Grandmother: “Oh your leg hurts, does it? …. You’ll get over it”.

This Grandma was taking no prisoners.

It didn’t matter how far behind that kid fell, how much that kid complained (and it was a lot); he was walking the whole way and he was having a photo with his brother at every single point of interest along the way, even if he did refuse to smile for the camera.

Grandmother: “Your mamma whined when I made her do this walk. She didn’t whine as much as you though”.

I could have listened to these tough love exchanges for hours, I loved how deadpan that grandma was, they were hilarious. I’m only sorry we somehow, inexplicably lost them along the way.

I hope the kid made it to the end.

Our afternoon was spent doing and seeing something I’ve dreamt of for years.

A Bayou tour.

If you find yourself in New Orleans, get out of the city for an afternoon and go to the swamp.

There are miles of intercoastal waterways and Bayous. With that comes plenty of tour companies who’ll take you out to the swamp.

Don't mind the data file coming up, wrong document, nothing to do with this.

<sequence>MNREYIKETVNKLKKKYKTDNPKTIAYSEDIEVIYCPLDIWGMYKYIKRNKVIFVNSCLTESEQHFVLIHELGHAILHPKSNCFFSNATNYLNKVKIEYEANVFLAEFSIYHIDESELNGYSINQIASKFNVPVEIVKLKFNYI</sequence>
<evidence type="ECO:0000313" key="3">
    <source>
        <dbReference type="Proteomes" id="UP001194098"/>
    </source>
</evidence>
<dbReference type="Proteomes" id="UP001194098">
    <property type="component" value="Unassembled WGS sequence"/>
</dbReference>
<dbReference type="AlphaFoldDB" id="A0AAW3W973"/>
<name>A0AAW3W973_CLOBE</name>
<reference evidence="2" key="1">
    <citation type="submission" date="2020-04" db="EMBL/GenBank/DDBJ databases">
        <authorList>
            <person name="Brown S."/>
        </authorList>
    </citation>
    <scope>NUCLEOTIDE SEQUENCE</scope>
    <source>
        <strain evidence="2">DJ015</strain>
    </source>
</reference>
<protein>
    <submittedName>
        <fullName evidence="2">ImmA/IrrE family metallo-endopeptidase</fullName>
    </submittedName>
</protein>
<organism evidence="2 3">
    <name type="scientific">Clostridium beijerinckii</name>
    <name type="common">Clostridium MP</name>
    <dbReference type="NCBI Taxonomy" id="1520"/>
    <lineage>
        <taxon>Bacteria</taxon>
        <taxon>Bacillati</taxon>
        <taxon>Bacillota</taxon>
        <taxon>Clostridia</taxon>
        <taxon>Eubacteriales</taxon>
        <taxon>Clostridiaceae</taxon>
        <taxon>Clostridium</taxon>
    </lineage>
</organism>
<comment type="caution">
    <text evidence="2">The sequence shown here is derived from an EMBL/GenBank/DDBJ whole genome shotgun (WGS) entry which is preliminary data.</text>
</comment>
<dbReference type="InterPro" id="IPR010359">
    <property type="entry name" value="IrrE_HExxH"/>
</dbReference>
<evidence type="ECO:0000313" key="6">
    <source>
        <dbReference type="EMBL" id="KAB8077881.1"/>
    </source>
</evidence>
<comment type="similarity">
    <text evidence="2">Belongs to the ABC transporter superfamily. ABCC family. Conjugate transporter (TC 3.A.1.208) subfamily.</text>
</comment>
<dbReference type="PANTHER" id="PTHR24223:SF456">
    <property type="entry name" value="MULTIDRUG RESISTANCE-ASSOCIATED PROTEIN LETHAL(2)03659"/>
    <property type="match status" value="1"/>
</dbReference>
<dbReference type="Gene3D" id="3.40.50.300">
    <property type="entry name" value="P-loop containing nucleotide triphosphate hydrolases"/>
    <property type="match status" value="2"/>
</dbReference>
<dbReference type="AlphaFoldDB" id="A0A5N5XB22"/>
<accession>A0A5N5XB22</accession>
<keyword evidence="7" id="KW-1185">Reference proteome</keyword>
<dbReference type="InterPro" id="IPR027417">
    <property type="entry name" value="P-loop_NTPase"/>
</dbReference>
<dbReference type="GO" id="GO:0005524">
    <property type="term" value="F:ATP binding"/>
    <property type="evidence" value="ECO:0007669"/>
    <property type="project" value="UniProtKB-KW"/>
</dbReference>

Most will pick you up from your hotel in the city, our driver started with a “welcome to the first day of the hurricane season”.

Look for a company that actually cares about protecting and preserving the Bayou, we chose Ragin Cajun Airboat tours. It has the bonus of being ran from private land so, you won’t come across other boats.

Many of the captains are Cajun – descendants of French Canadians who settled in the Louisiana wetlands.

They love the Bayou, they’ve worked on the water, they know the waterways like the back of their hands, they care about the animals and the eco-system. They’ll expertly point out all there is to see, tell you stories and can answer pretty much question you have.

They give you an insight into the history and culture of the swamp and may even tell you about the Rougarou……according to legend this werewolf prowls the swamps looking for naughty children and Lent-breaking Catholics, meaning I’d have to be on my bloody guard.

Away from mythical, red eyed, bad catholic eating, werewolves, there’s plenty of other real animals that could eat you.